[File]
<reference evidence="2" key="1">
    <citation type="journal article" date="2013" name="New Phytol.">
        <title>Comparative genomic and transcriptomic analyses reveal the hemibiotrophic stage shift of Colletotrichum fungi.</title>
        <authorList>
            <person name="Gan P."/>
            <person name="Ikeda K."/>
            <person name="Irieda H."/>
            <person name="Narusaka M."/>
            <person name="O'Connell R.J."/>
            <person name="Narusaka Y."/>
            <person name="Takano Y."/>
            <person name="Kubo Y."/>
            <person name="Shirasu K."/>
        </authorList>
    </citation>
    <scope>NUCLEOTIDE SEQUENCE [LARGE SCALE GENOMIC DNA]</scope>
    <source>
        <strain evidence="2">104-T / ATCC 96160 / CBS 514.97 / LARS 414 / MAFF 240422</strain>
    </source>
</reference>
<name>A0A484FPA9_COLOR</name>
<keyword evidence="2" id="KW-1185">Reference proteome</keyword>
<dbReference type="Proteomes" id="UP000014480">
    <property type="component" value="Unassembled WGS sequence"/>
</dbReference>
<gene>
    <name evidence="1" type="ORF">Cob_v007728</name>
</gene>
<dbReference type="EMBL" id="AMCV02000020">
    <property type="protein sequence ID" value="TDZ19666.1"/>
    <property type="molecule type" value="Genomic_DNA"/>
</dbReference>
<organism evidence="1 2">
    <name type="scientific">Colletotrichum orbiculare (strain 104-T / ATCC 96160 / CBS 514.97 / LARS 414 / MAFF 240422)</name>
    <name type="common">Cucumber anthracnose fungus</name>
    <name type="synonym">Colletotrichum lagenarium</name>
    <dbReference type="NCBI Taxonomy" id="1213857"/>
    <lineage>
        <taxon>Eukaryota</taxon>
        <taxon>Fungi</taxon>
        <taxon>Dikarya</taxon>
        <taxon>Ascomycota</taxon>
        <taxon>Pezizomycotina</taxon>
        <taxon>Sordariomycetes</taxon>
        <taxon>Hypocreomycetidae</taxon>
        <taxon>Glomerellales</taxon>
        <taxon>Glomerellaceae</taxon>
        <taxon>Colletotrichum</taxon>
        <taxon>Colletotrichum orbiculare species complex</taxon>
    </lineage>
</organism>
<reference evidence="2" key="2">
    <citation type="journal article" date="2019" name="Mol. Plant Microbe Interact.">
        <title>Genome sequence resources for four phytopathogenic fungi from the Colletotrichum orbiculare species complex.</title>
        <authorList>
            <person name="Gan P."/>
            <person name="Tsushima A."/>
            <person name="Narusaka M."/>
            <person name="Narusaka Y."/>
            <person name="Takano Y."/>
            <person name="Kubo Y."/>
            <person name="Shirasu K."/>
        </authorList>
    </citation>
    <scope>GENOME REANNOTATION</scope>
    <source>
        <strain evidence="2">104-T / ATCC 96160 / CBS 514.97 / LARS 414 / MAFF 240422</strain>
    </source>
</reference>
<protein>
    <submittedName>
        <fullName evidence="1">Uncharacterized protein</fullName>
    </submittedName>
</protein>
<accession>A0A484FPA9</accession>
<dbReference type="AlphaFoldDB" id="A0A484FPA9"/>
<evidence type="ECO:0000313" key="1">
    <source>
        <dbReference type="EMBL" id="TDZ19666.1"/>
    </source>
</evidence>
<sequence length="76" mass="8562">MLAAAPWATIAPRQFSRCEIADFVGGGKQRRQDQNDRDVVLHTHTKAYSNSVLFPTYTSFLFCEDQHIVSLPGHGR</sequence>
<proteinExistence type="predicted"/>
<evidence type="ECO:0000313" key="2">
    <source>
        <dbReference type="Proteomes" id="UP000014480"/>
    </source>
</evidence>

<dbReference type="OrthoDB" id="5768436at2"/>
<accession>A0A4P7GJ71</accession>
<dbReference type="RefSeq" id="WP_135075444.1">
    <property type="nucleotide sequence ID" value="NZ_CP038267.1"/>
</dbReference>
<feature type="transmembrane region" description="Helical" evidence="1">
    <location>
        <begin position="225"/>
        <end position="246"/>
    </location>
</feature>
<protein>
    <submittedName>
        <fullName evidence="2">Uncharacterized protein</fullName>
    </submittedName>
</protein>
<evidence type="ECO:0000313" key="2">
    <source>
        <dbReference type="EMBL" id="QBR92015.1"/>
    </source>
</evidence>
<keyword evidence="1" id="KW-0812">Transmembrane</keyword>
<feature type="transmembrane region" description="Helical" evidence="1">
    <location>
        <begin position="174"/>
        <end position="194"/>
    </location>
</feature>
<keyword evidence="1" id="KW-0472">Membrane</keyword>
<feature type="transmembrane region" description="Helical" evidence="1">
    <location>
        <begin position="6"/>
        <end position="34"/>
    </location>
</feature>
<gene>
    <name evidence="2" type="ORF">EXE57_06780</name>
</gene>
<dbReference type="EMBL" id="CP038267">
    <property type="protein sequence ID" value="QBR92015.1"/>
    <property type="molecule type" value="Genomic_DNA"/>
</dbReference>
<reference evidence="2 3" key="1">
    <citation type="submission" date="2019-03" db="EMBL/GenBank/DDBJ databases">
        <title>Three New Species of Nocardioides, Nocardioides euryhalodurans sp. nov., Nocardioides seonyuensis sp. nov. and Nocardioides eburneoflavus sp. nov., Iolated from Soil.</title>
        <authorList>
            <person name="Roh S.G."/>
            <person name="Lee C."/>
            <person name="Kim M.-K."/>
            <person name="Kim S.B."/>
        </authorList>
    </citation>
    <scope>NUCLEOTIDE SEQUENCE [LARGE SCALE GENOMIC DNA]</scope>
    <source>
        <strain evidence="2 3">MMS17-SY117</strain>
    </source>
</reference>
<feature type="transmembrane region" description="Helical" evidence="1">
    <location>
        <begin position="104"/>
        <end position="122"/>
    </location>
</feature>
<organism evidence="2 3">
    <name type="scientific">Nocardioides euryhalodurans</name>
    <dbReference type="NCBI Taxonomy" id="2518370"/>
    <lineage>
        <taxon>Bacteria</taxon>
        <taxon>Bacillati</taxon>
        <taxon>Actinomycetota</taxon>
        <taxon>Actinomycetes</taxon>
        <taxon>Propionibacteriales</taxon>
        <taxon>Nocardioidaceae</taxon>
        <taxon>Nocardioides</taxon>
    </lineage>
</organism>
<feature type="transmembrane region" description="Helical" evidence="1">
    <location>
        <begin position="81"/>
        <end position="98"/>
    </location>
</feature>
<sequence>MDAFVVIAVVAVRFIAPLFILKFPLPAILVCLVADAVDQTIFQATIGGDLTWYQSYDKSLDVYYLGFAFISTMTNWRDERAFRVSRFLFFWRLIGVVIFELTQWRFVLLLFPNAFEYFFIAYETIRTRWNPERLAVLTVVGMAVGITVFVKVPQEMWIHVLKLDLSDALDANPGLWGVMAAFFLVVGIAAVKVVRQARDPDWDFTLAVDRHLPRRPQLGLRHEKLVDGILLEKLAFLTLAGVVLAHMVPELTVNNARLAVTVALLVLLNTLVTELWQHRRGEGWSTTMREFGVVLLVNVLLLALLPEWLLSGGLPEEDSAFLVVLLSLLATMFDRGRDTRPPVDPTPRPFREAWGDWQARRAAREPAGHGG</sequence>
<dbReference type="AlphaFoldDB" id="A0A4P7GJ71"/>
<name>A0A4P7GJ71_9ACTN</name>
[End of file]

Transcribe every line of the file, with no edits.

<reference evidence="2" key="1">
    <citation type="journal article" date="2013" name="New Phytol.">
        <title>Comparative genomic and transcriptomic analyses reveal the hemibiotrophic stage shift of Colletotrichum fungi.</title>
        <authorList>
            <person name="Gan P."/>
            <person name="Ikeda K."/>
            <person name="Irieda H."/>
            <person name="Narusaka M."/>
            <person name="O'Connell R.J."/>
            <person name="Narusaka Y."/>
            <person name="Takano Y."/>
            <person name="Kubo Y."/>
            <person name="Shirasu K."/>
        </authorList>
    </citation>
    <scope>NUCLEOTIDE SEQUENCE [LARGE SCALE GENOMIC DNA]</scope>
    <source>
        <strain evidence="2">104-T / ATCC 96160 / CBS 514.97 / LARS 414 / MAFF 240422</strain>
    </source>
</reference>
<name>A0A484FPA9_COLOR</name>
<keyword evidence="2" id="KW-1185">Reference proteome</keyword>
<dbReference type="Proteomes" id="UP000014480">
    <property type="component" value="Unassembled WGS sequence"/>
</dbReference>
<gene>
    <name evidence="1" type="ORF">Cob_v007728</name>
</gene>
<dbReference type="EMBL" id="AMCV02000020">
    <property type="protein sequence ID" value="TDZ19666.1"/>
    <property type="molecule type" value="Genomic_DNA"/>
</dbReference>
<organism evidence="1 2">
    <name type="scientific">Colletotrichum orbiculare (strain 104-T / ATCC 96160 / CBS 514.97 / LARS 414 / MAFF 240422)</name>
    <name type="common">Cucumber anthracnose fungus</name>
    <name type="synonym">Colletotrichum lagenarium</name>
    <dbReference type="NCBI Taxonomy" id="1213857"/>
    <lineage>
        <taxon>Eukaryota</taxon>
        <taxon>Fungi</taxon>
        <taxon>Dikarya</taxon>
        <taxon>Ascomycota</taxon>
        <taxon>Pezizomycotina</taxon>
        <taxon>Sordariomycetes</taxon>
        <taxon>Hypocreomycetidae</taxon>
        <taxon>Glomerellales</taxon>
        <taxon>Glomerellaceae</taxon>
        <taxon>Colletotrichum</taxon>
        <taxon>Colletotrichum orbiculare species complex</taxon>
    </lineage>
</organism>
<reference evidence="2" key="2">
    <citation type="journal article" date="2019" name="Mol. Plant Microbe Interact.">
        <title>Genome sequence resources for four phytopathogenic fungi from the Colletotrichum orbiculare species complex.</title>
        <authorList>
            <person name="Gan P."/>
            <person name="Tsushima A."/>
            <person name="Narusaka M."/>
            <person name="Narusaka Y."/>
            <person name="Takano Y."/>
            <person name="Kubo Y."/>
            <person name="Shirasu K."/>
        </authorList>
    </citation>
    <scope>GENOME REANNOTATION</scope>
    <source>
        <strain evidence="2">104-T / ATCC 96160 / CBS 514.97 / LARS 414 / MAFF 240422</strain>
    </source>
</reference>
<protein>
    <submittedName>
        <fullName evidence="1">Uncharacterized protein</fullName>
    </submittedName>
</protein>
<accession>A0A484FPA9</accession>
<dbReference type="AlphaFoldDB" id="A0A484FPA9"/>
<evidence type="ECO:0000313" key="1">
    <source>
        <dbReference type="EMBL" id="TDZ19666.1"/>
    </source>
</evidence>
<sequence length="76" mass="8562">MLAAAPWATIAPRQFSRCEIADFVGGGKQRRQDQNDRDVVLHTHTKAYSNSVLFPTYTSFLFCEDQHIVSLPGHGR</sequence>
<proteinExistence type="predicted"/>
<evidence type="ECO:0000313" key="2">
    <source>
        <dbReference type="Proteomes" id="UP000014480"/>
    </source>
</evidence>

<dbReference type="OrthoDB" id="5768436at2"/>
<accession>A0A4P7GJ71</accession>
<dbReference type="RefSeq" id="WP_135075444.1">
    <property type="nucleotide sequence ID" value="NZ_CP038267.1"/>
</dbReference>
<feature type="transmembrane region" description="Helical" evidence="1">
    <location>
        <begin position="225"/>
        <end position="246"/>
    </location>
</feature>
<protein>
    <submittedName>
        <fullName evidence="2">Uncharacterized protein</fullName>
    </submittedName>
</protein>
<evidence type="ECO:0000313" key="2">
    <source>
        <dbReference type="EMBL" id="QBR92015.1"/>
    </source>
</evidence>
<keyword evidence="1" id="KW-0812">Transmembrane</keyword>
<feature type="transmembrane region" description="Helical" evidence="1">
    <location>
        <begin position="174"/>
        <end position="194"/>
    </location>
</feature>
<keyword evidence="1" id="KW-0472">Membrane</keyword>
<feature type="transmembrane region" description="Helical" evidence="1">
    <location>
        <begin position="6"/>
        <end position="34"/>
    </location>
</feature>
<gene>
    <name evidence="2" type="ORF">EXE57_06780</name>
</gene>
<dbReference type="EMBL" id="CP038267">
    <property type="protein sequence ID" value="QBR92015.1"/>
    <property type="molecule type" value="Genomic_DNA"/>
</dbReference>
<reference evidence="2 3" key="1">
    <citation type="submission" date="2019-03" db="EMBL/GenBank/DDBJ databases">
        <title>Three New Species of Nocardioides, Nocardioides euryhalodurans sp. nov., Nocardioides seonyuensis sp. nov. and Nocardioides eburneoflavus sp. nov., Iolated from Soil.</title>
        <authorList>
            <person name="Roh S.G."/>
            <person name="Lee C."/>
            <person name="Kim M.-K."/>
            <person name="Kim S.B."/>
        </authorList>
    </citation>
    <scope>NUCLEOTIDE SEQUENCE [LARGE SCALE GENOMIC DNA]</scope>
    <source>
        <strain evidence="2 3">MMS17-SY117</strain>
    </source>
</reference>
<feature type="transmembrane region" description="Helical" evidence="1">
    <location>
        <begin position="104"/>
        <end position="122"/>
    </location>
</feature>
<organism evidence="2 3">
    <name type="scientific">Nocardioides euryhalodurans</name>
    <dbReference type="NCBI Taxonomy" id="2518370"/>
    <lineage>
        <taxon>Bacteria</taxon>
        <taxon>Bacillati</taxon>
        <taxon>Actinomycetota</taxon>
        <taxon>Actinomycetes</taxon>
        <taxon>Propionibacteriales</taxon>
        <taxon>Nocardioidaceae</taxon>
        <taxon>Nocardioides</taxon>
    </lineage>
</organism>
<feature type="transmembrane region" description="Helical" evidence="1">
    <location>
        <begin position="81"/>
        <end position="98"/>
    </location>
</feature>
<sequence>MDAFVVIAVVAVRFIAPLFILKFPLPAILVCLVADAVDQTIFQATIGGDLTWYQSYDKSLDVYYLGFAFISTMTNWRDERAFRVSRFLFFWRLIGVVIFELTQWRFVLLLFPNAFEYFFIAYETIRTRWNPERLAVLTVVGMAVGITVFVKVPQEMWIHVLKLDLSDALDANPGLWGVMAAFFLVVGIAAVKVVRQARDPDWDFTLAVDRHLPRRPQLGLRHEKLVDGILLEKLAFLTLAGVVLAHMVPELTVNNARLAVTVALLVLLNTLVTELWQHRRGEGWSTTMREFGVVLLVNVLLLALLPEWLLSGGLPEEDSAFLVVLLSLLATMFDRGRDTRPPVDPTPRPFREAWGDWQARRAAREPAGHGG</sequence>
<dbReference type="AlphaFoldDB" id="A0A4P7GJ71"/>
<name>A0A4P7GJ71_9ACTN</name>